JANUARY 25, 2012)

How about some respect for Catholics and others who object to treating pregnancy as a disease?


Photo courtesy of the Archdiocese of Milwaukee Religious freedom is the lifeblood of the American people, the cornerstone of American
government.  When the Founding Fathers determined that the innate rights of men
and women should be enshrined in our Constitution, they so esteemed religious
liberty that they made it the first freedom in the Bill of Rights.

In particular, the Founding Fathers fiercely defended the right of conscience.
George Washington himself declared: “The conscientious scruples of all men
should be treated with great delicacy and tenderness; and it is my wish and
desire, that the laws may always be extensively accommodated to them.”  James
Madison, a key defender of religious freedom and author of the First Amendment,
said: “Conscience is the most sacred of all property.”

Scarcely two weeks ago, in its Hosanna-Tabor decision upholding the right of churches to
make ministerial hiring decisions, the Supreme Court  unanimously and
enthusiastically reaffirmed these longstanding and foundational principles of
religious freedom.  The court made clear that they include the right of
religious institutions to control their internal affairs.

Yet the Obama administration has veered in the opposite direction.  It has refused
to exempt religious institutions that serve the common good — including Catholic schools, charities
and hospitals — from its sweeping new health-care mandate that requires
employers to purchase contraception, including abortion-producing drugs, and
sterilization coverage for their employees.

Last August, when the administration first proposed this nationwide mandate for
contraception and sterilization coverage, it also proposed a “religious
employer” exemption.  But this was so narrow that it would apply only to
religious organizations engaged primarily in serving people of the same
religion.  As Catholic Charities USA’s president, the Rev. Larry Snyder, notes,
even Jesus and His disciples would not qualify for the exemption in that case,
because they were committed to serve those of other faiths.

Since then, hundreds of religious institutions, and hundreds of thousands of
individual citizens, have raised their voices in principled opposition to this
requirement that religious institutions and individuals violate their own basic
moral teaching in their health plans.  Certainly many of these good people and
groups were Catholic, but many were Americans of other faiths, or no faith at
all, who recognize that their beliefs could be next on the block.  They also
recognize that the cleverest way for the government to erode the broader
principle of religious freedom is to target unpopular beliefs first.

Now we have learned that those loud and strong appeals were ignored.  On Friday, the
administration reaffirmed the mandate, and offered only a one-year delay in
enforcement in some cases — as if we might suddenly be more willing to violate
our consciences 12 months from now. As a result, all but a few employers will be
forced to  purchase coverage for contraception, abortion drugs and sterilization
services even when they seriously object to them.   All who share the cost of
health plans that include such services will be forced to pay for them as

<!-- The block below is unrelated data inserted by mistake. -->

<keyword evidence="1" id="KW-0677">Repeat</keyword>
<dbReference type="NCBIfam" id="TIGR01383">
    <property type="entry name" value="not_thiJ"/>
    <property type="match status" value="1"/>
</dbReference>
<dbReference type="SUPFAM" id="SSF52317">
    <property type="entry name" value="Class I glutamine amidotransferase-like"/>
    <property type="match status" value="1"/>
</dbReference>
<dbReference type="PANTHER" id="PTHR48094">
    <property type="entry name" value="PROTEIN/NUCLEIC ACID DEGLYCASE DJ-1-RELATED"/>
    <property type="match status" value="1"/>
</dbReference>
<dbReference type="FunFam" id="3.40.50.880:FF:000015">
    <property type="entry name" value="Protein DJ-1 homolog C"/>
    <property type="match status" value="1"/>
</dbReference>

Surely it violates freedom of religion to force religious ministries and citizens to
buy health coverage to which they object as a matter of conscience and religious

The rule forces insurance companies to provide these services without a co-pay,
suggesting they are “free” — but it is naïve to believe that.  There is no free
lunch, and you can be sure there’s no free abortion, sterilization or
contraception.  There will be a source of funding: you.

Coercing religious ministries and citizens to pay directly for actions that violate their
teaching is an unprecedented incursion into freedom of conscience.
Organizations fear that this unjust rule will force them to take one horn or the
other of an unacceptable dilemma: Stop serving people of all faiths in their
ministries — so that they will fall under the narrow exemption — or stop
providing health-care coverage to their own employees.

The Catholic Church defends religious liberty, including freedom of conscience, for
everyone.  The Amish do not carry health insurance.  The government respects
their principles.  Christian Scientists want to heal by prayer alone, and the
new health-care reform law respects that.  Quakers and others object to killing
even in wartime, and the government respects that principle  for conscientious
objectors.  By its decision, the Obama administration has failed to show the
same respect for the consciences of Catholics and others who object to treating
pregnancy as a disease.

This latest erosion of our first freedom should make all Americans pause.  When the
government tampers with a freedom so fundamental to the life of our nation, one
shudders to think what lies ahead.
Timothy Dolan is archbishop of New York and president of the U.S. Conference of Catholic Bishops



  1. Losbrisenos says:

    Try to open your mind and heart. This isn’t about denial.  The theorectical Jehovah’s Witness employer shouldn’t be required to pay for (enable) a moral wrong. But the employee who doesn’t share this view is free to get treatment elsewhere. I hope that your statement is from faulty reasoning, and not from a deliberate confusing of the issue.
    A corrolary: suppose in some future, at the behest of big agriculture, the government mandated that all restaurants provide meat dishes to their patrons. Some owners of vegetarian establishments would surely object- especially those who are vegetarian on moral grounds. Would the issue be freedom to eat meat? Or freedom to follow one’s conscience?

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